The Christian Science Monitor

'The Last of the Tsars' is authoritative, definitive, and tells a compelling story

The overthrow of the Russian Tsar Nicholas II in February 1917 was one of the seminal events in the 20th century. The Tsar abdicated during what became known as the February Revolution and was replaced by a Provisional Government led by Alexander Kerensky.   Just six months later – thanks to plenty of help from the Germans – the new government collapsed and Kerensky gave way to Vladimir Lenin and the Bolsheviks. And, when Lenin took power, the fate of the Tsar remained an unanswered question.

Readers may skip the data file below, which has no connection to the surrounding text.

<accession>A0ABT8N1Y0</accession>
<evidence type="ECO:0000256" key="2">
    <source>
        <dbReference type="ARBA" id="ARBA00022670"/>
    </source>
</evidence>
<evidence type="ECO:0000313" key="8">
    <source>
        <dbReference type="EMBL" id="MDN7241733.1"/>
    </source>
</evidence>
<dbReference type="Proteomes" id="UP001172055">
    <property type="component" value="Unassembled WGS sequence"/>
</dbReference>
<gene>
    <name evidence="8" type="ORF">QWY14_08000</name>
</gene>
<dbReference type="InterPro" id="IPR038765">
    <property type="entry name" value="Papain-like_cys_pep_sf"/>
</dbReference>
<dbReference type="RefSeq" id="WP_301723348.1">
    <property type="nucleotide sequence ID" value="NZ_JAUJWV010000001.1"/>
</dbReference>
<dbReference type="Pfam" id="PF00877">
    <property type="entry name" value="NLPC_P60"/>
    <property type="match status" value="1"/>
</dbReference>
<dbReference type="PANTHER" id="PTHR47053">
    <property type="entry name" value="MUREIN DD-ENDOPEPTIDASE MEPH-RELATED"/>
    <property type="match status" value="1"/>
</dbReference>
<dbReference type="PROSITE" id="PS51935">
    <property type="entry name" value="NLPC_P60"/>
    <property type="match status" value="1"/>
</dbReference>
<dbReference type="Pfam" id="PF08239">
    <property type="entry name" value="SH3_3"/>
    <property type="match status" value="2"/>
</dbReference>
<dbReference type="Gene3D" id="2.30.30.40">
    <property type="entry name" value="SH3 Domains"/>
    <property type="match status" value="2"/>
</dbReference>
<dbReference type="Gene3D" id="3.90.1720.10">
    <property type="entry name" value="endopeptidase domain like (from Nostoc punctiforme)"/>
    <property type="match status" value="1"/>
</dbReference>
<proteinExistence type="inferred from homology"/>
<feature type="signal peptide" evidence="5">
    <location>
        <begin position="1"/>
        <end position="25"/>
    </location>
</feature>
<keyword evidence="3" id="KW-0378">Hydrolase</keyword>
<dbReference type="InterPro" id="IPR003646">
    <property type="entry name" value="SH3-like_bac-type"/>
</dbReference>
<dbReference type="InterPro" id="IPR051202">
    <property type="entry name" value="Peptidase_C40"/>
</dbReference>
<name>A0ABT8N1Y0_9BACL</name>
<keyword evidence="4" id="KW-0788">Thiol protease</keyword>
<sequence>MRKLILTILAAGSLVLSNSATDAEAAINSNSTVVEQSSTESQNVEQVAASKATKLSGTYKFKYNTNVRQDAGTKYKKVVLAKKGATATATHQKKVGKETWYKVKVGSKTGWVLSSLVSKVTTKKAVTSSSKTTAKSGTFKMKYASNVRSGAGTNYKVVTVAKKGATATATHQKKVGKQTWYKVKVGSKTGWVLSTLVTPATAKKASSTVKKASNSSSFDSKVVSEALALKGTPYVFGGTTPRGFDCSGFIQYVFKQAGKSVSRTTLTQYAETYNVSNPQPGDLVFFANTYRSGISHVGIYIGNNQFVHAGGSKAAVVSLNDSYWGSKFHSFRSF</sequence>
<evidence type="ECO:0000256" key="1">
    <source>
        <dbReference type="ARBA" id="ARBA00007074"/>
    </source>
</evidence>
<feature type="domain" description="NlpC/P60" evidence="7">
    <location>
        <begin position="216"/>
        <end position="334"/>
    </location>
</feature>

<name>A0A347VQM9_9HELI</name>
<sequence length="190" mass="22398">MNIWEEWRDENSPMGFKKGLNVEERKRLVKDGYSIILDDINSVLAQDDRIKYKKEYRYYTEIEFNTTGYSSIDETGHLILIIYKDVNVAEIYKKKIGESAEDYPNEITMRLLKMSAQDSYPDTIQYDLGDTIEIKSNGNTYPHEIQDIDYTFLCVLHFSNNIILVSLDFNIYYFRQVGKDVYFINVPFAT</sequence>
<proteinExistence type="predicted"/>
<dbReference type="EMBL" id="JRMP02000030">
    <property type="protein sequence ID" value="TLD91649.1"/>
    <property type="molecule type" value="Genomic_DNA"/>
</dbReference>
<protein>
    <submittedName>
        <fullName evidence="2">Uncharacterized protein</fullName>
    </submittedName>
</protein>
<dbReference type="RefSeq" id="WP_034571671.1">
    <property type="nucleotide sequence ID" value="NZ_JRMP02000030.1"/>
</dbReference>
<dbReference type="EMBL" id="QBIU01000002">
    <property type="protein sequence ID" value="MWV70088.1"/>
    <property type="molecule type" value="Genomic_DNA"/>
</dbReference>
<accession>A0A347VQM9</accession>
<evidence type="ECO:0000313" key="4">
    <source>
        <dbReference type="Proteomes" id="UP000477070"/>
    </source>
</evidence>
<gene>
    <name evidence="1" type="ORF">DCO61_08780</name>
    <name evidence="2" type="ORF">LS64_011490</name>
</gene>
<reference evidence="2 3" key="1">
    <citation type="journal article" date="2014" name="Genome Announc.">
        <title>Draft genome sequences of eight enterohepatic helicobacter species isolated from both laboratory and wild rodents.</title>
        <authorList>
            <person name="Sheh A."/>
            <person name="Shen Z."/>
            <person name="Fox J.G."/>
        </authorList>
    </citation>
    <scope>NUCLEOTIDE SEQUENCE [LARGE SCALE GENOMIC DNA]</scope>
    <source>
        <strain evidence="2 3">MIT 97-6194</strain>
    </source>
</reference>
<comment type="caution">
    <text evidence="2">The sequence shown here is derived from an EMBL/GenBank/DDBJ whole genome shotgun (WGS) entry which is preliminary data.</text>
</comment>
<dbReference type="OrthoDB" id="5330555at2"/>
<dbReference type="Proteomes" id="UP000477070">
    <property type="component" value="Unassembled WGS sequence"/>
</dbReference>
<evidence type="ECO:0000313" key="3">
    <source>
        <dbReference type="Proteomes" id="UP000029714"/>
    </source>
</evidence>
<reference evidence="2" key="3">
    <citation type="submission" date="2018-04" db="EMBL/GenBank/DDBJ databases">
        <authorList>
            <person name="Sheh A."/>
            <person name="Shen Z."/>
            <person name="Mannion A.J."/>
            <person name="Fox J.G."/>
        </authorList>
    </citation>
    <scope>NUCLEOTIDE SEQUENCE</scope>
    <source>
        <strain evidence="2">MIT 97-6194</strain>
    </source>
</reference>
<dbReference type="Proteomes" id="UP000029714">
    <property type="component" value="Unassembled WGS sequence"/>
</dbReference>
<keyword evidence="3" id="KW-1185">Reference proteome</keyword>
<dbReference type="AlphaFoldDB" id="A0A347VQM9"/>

The distinguished Oxford historian Robert Service examines this important historical. This meticulously researched book is not, as the title implies, a biography of Nicholas but rather a detailed, thoughtful look at the time between the Tsar’s abdication and his murder 16 months later. A more accurate title would be “The End of the Last Tsar.” No matter. Service’s books are authoritative, definitive, and tell a compelling story, and this is no exception.  

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